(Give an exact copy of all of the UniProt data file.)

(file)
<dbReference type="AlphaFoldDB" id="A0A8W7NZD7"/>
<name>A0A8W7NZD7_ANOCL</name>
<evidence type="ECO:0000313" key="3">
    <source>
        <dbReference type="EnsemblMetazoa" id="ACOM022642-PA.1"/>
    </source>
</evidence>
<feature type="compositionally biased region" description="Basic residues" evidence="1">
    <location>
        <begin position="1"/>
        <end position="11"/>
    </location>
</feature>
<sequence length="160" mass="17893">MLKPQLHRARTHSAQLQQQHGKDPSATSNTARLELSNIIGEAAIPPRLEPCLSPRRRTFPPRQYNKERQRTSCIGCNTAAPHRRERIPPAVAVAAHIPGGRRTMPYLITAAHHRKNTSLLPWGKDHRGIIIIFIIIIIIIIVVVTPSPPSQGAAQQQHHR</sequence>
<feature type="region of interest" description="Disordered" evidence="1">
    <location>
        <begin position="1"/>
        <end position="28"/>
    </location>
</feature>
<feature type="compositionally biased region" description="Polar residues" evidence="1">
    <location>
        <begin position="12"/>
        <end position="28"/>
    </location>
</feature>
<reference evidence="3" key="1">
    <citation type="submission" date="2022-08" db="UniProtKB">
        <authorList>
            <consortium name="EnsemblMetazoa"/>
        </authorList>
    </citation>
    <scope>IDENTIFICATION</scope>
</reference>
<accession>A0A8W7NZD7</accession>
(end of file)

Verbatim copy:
<dbReference type="AlphaFoldDB" id="A0A8W7NZD7"/>
<name>A0A8W7NZD7_ANOCL</name>
<evidence type="ECO:0000313" key="3">
    <source>
        <dbReference type="EnsemblMetazoa" id="ACOM022642-PA.1"/>
    </source>
</evidence>
<feature type="compositionally biased region" description="Basic residues" evidence="1">
    <location>
        <begin position="1"/>
        <end position="11"/>
    </location>
</feature>
<sequence length="160" mass="17893">MLKPQLHRARTHSAQLQQQHGKDPSATSNTARLELSNIIGEAAIPPRLEPCLSPRRRTFPPRQYNKERQRTSCIGCNTAAPHRRERIPPAVAVAAHIPGGRRTMPYLITAAHHRKNTSLLPWGKDHRGIIIIFIIIIIIIIVVVTPSPPSQGAAQQQHHR</sequence>
<feature type="region of interest" description="Disordered" evidence="1">
    <location>
        <begin position="1"/>
        <end position="28"/>
    </location>
</feature>
<feature type="compositionally biased region" description="Polar residues" evidence="1">
    <location>
        <begin position="12"/>
        <end position="28"/>
    </location>
</feature>
<reference evidence="3" key="1">
    <citation type="submission" date="2022-08" db="UniProtKB">
        <authorList>
            <consortium name="EnsemblMetazoa"/>
        </authorList>
    </citation>
    <scope>IDENTIFICATION</scope>
</reference>
<accession>A0A8W7NZD7</accession>